Venmo has been dealing with payment fraud for a long time now, and it continued to struggle after reporting losses of about $40 million in the first three months of this year alone, The Wall Street Journal reports. That figure is roughly 40 percent greater than what the company had anticipated, with much of the loss attributed to fraudulent payments, internal documents shown to Wall Street Journal proved.
The internal documents didn’t specifies whether the fraudulent activities were through stolen credit cards, hacked accounts, or other creative scams. In most cases of fraud, Venmo’s policy is to reimburse the user for their losses, meaning that as fraud runs rampant, the company continues to lose out.
To deal with the issue, Venmo blacklisted tens of thousands of users whose accounts had been flagged as suspicious. It also delayed, then pulled, its instant transfer feature that let users send funds to their bank accounts within 30 minutes. The feature had been teased since June 2017 as a reaction to banks-backed payment app Zelle before being released in January of this year, but put on hold in March.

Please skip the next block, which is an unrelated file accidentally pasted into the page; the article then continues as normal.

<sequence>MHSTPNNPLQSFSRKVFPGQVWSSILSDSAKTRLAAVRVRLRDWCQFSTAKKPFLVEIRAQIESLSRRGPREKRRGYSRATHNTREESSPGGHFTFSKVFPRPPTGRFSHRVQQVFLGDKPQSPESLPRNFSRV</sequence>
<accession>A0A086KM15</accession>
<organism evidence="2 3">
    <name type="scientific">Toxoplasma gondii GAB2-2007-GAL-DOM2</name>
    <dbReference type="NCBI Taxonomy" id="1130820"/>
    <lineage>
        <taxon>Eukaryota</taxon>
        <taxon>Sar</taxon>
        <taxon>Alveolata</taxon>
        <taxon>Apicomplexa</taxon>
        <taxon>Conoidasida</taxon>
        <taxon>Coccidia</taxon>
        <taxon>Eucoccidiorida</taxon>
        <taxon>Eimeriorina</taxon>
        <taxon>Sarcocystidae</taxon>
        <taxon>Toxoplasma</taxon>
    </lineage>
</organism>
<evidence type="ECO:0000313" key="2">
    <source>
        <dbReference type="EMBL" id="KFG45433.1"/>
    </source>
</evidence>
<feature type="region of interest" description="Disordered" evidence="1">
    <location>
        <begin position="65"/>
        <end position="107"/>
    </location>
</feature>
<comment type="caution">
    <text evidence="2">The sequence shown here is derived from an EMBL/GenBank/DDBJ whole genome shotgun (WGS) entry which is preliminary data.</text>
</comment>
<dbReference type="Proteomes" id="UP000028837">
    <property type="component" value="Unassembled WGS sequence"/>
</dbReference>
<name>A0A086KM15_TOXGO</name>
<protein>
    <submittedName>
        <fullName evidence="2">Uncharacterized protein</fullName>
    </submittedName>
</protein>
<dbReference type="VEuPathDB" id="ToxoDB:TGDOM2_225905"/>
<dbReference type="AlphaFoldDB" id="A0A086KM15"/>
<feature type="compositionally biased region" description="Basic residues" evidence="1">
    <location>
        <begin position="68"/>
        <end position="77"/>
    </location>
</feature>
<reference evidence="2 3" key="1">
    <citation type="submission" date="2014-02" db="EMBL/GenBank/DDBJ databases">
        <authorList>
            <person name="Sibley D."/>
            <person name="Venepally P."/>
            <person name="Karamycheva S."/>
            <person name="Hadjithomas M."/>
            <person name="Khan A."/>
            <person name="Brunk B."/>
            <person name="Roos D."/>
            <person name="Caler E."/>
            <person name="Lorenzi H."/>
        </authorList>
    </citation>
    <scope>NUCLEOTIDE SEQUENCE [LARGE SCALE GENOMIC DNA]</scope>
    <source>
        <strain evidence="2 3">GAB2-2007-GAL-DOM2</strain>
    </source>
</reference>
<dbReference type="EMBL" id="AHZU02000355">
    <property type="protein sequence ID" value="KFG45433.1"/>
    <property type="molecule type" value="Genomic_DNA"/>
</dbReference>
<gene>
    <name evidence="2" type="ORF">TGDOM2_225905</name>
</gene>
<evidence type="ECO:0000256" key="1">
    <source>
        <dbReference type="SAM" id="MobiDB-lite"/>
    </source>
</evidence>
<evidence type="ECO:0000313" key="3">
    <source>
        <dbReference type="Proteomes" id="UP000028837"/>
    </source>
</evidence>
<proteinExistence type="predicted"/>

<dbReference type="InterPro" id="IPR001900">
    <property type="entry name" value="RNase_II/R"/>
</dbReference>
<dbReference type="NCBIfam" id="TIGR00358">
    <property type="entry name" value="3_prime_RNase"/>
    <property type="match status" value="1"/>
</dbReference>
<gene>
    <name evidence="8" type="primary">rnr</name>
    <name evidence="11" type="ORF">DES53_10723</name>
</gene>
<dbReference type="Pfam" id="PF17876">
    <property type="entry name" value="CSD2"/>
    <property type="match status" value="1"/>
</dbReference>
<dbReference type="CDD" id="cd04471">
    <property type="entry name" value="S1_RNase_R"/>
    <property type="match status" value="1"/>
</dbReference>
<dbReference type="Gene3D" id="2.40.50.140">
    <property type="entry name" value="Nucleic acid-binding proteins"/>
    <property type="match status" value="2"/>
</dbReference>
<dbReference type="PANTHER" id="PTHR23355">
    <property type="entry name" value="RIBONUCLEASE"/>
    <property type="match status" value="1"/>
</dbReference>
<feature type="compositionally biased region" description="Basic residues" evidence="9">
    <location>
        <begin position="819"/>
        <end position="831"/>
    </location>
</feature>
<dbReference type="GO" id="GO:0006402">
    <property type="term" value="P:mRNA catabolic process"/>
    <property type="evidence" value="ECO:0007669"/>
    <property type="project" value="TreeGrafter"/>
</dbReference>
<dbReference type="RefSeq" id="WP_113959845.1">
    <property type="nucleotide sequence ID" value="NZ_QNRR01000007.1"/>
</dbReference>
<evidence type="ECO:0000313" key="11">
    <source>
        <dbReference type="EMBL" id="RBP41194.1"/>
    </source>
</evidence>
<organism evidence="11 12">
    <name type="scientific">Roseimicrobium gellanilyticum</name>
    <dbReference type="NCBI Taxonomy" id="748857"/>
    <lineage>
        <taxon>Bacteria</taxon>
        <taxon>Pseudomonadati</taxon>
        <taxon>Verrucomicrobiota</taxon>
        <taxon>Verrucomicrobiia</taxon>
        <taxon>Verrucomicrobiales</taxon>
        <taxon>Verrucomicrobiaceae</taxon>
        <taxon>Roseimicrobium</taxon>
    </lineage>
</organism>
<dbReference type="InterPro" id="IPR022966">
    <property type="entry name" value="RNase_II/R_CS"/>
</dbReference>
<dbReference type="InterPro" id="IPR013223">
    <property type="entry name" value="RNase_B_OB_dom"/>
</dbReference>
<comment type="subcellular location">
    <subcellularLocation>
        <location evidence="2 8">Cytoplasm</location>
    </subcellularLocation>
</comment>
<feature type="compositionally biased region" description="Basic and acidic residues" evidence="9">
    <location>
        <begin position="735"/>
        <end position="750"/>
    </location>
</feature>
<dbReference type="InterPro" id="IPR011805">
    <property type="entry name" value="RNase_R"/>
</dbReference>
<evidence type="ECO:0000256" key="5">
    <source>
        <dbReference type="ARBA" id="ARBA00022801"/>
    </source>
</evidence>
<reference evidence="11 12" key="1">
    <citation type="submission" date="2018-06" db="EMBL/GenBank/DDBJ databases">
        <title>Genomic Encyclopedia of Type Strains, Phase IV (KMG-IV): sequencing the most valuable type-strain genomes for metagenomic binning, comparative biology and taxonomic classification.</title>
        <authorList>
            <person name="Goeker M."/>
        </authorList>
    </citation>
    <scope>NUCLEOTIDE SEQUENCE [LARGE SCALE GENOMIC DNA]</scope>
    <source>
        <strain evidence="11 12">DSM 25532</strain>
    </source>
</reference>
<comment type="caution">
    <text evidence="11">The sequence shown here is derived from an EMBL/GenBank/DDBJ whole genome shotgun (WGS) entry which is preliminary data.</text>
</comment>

At the time, Venmo said it needed to “make a few changes,” and now it’s clear those changes were likely due to fraud. The company has since reinstated the feature, but raised the 25 cent flat fee to 1 percent of the transferred amount.
Venmo also discontinued the ability for customers to send and receive money through its website. Even though web based payments were only responsible for 2 percent of all transactions, they contributed to 15 percent of net losses.